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Think basic assets as backlash blows over, says Rothschild

By Alexandra Newlove

Family office investors should remain steadfast and open minded during this period of political uncertainty, a top wealth adviser says.

“People [are] suggesting that markets are horribly expensive and that the global economy is going to slow down precipitously,” Kevin Gardiner, Rothschild Wealth Management's global investment strategist, said.

“I'd keep an open mind because I'm not sure either of those things are true.”

Gardiner was speaking at a press briefing titled “Non-event risk? Subtle politics, straightforward economics” where he considered the impact, or lack thereof, of the past year's political events on capital markets.

When asked what advice he would give ultra-high net worth family businesses, Gardiner said there were many strong views being “hurled” around.

Events including the Brexit referendum and Trump's election had led some commentators to predict a generalised global “backlash” against free markets. This was not materialising, Gardiner said.

“[There was] the idea that President Trump and the Brexit referendum could be joined up in a straight line, through the Italian referendum to a big backlash against globalisation and liberalism,” Gardiner said.

“It always felt like it was a caricature… and a misleading one.”

The Dutch, German state and French presidential elections had all shown that maybe “populism isn't so popular”.

“I'm not saying there wasn't a backlash against “the establishment”, of course there was. But the backlash may have been no more coherent than a desire to 'stick it to the man', as we say.

“If there really were a significant backlash against business in aggregate, the opinion polls wouldn't be saying what they are about the UK election and the current government wouldn't have been elected in 2015.”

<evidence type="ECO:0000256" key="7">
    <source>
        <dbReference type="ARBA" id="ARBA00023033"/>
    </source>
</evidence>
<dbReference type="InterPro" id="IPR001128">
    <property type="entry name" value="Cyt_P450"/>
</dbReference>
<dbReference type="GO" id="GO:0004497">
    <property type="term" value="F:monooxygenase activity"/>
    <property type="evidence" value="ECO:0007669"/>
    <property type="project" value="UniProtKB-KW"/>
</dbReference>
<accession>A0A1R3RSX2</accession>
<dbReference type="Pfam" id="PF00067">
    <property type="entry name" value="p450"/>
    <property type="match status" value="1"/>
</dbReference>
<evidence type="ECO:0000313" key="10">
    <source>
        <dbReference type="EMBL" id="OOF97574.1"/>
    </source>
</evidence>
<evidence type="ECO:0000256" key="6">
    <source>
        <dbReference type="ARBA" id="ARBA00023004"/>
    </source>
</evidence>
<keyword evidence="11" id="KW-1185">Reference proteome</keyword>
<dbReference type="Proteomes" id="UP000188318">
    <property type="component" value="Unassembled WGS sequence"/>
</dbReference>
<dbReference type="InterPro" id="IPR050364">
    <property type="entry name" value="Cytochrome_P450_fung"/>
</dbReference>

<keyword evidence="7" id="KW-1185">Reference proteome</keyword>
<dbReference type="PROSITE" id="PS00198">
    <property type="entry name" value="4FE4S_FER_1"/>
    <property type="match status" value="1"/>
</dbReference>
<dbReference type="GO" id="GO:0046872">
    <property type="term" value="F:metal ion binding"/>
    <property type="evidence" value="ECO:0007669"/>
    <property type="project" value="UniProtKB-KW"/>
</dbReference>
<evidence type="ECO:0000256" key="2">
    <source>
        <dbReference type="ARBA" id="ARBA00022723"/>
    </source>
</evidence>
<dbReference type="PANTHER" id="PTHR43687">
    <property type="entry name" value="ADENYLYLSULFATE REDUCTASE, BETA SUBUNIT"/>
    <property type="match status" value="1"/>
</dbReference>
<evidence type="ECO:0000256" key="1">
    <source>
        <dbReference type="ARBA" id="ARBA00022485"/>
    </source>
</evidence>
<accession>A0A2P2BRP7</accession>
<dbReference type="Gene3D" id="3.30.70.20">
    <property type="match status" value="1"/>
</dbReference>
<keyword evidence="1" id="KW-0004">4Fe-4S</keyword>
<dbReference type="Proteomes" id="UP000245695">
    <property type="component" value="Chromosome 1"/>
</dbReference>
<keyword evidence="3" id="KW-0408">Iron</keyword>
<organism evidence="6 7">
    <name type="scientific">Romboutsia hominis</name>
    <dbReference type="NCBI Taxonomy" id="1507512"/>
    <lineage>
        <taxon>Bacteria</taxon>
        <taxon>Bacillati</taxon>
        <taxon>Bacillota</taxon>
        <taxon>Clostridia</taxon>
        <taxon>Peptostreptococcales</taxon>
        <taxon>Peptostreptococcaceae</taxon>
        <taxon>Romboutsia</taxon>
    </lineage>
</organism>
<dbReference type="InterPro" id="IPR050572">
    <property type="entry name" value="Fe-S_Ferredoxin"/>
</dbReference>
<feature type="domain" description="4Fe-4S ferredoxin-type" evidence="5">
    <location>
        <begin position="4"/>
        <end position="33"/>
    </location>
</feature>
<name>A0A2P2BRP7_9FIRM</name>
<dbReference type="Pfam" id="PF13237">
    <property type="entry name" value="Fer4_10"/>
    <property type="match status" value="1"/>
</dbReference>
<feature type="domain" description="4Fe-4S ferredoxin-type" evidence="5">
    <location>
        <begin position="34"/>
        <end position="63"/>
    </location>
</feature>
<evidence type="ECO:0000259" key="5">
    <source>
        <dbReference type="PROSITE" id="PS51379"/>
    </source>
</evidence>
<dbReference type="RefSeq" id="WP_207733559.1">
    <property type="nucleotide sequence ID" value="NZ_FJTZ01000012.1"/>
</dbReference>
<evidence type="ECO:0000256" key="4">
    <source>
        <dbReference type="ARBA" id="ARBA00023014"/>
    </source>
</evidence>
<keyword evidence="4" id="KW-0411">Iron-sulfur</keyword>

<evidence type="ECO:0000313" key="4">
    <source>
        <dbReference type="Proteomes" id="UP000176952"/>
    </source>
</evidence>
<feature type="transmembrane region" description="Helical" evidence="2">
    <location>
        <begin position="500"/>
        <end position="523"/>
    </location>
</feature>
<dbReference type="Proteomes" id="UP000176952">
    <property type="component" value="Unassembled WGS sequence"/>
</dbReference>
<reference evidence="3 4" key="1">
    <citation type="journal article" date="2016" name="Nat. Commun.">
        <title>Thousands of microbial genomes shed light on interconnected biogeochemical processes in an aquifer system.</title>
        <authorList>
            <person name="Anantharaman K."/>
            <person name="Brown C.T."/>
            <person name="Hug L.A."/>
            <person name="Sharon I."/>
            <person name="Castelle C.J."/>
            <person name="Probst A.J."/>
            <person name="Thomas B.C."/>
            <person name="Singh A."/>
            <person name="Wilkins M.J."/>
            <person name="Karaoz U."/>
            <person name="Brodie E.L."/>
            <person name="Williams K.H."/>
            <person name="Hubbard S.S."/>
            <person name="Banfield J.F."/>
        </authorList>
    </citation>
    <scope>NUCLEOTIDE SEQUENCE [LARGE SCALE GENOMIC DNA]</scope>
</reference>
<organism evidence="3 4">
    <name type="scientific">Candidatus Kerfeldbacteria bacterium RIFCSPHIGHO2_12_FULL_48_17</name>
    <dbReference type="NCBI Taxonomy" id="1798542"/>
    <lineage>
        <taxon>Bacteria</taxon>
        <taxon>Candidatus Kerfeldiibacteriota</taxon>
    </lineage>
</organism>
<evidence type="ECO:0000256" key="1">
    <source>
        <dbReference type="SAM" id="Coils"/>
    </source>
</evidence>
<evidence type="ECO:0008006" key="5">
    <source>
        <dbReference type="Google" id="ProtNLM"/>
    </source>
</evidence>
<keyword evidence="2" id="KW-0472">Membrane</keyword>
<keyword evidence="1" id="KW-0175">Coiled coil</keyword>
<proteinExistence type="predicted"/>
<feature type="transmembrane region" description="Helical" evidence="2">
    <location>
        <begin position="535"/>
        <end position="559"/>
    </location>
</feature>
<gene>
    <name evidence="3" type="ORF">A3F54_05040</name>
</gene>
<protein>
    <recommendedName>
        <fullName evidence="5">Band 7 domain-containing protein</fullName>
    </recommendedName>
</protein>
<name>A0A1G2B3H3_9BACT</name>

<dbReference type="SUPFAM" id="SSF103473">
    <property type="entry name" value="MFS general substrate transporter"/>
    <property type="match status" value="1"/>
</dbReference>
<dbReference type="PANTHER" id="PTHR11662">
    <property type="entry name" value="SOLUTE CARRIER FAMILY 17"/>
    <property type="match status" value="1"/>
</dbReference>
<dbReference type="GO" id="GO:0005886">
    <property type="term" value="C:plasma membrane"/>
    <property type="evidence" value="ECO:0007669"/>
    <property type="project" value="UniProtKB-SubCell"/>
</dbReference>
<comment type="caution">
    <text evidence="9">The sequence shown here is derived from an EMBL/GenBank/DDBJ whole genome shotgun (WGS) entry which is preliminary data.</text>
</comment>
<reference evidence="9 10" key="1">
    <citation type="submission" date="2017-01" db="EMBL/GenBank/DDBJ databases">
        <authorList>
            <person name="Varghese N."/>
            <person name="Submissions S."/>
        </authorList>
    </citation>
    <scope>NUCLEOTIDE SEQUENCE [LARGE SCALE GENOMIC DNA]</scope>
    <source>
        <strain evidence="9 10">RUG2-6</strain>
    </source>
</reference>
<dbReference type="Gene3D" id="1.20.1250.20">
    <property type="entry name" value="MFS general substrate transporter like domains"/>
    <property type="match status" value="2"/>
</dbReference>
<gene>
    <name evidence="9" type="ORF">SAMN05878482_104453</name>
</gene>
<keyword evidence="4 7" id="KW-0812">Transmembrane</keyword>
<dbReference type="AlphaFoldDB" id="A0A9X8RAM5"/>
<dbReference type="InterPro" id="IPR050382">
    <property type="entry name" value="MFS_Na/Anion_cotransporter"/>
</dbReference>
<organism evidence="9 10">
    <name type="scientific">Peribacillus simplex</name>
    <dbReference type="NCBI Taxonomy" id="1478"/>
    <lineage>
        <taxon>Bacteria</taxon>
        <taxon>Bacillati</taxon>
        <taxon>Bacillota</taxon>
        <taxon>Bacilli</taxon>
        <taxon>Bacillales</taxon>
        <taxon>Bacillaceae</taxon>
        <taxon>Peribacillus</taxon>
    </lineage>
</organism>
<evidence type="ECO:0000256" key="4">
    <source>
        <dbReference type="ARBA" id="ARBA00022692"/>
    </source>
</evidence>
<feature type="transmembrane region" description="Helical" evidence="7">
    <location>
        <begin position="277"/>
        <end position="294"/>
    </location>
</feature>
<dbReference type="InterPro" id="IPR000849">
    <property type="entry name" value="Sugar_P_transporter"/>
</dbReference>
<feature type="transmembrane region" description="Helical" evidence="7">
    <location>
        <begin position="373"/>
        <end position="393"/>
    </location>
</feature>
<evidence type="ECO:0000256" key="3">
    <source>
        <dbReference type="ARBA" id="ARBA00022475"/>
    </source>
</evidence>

Last month CampdenFB approached a range of commentators to discuss Trump's presidency and its impact on family businesses. Their responses unanimously pointed to benefits around proposed reduced regulation and a simplified, lower tax structure.

John A Davis, chairman of the Families in Business programme at Harvard Business School and chairman of adviser Cambridge Family Enterprise Group, said  Trump would lower or eliminate the estate tax, or at least lower how ownership in family companies is valued.

“This is a boon to the relatively small number of family companies affected by these taxes. He will try to reduce regulations, which could be helpful, depending on which regulations are reduced or weakened.”

Back in the UK, Gardiner downplayed the effect of Brexit on the economy, but said he was predicting a so-called “hard” Brexit, as much of the political impetus to leave the EU seemed to be to control immigration.

“I think how disruptive [Brexit] will be will be difficult to gauge… We have to anticipate a degree of friction being reintroduced with our European trading partners. I don't think that friction is unbearable and I think it's the type that might almost be lost in the wash on the five-year-view.”

In five years, Gardiner predicted the UK economy would have grown and people would be better off on average. People would likely attribute this to a “successful” Brexit.

“Whereas for me I think the reality is we would have grown anyway, and I think we would have grown even more if we'd stayed in, though you can't easily present that to people,” Gardiner said.

“The time and energy which is expended on this debate is a cost in itself. Given I feel we can live with it, I think we should just get on with it.”

He also advised family offices to keep their investment strategy simple.

“Many family offices are very wealthy and staffed by frighteningly bright investors. But there are diminishing returns to sophistication and complication in capital markets.

“I would encourage even the largest family office to think in terms of the basic assets of cash, bonds and equity, rather than fall in love with alternative assets.”

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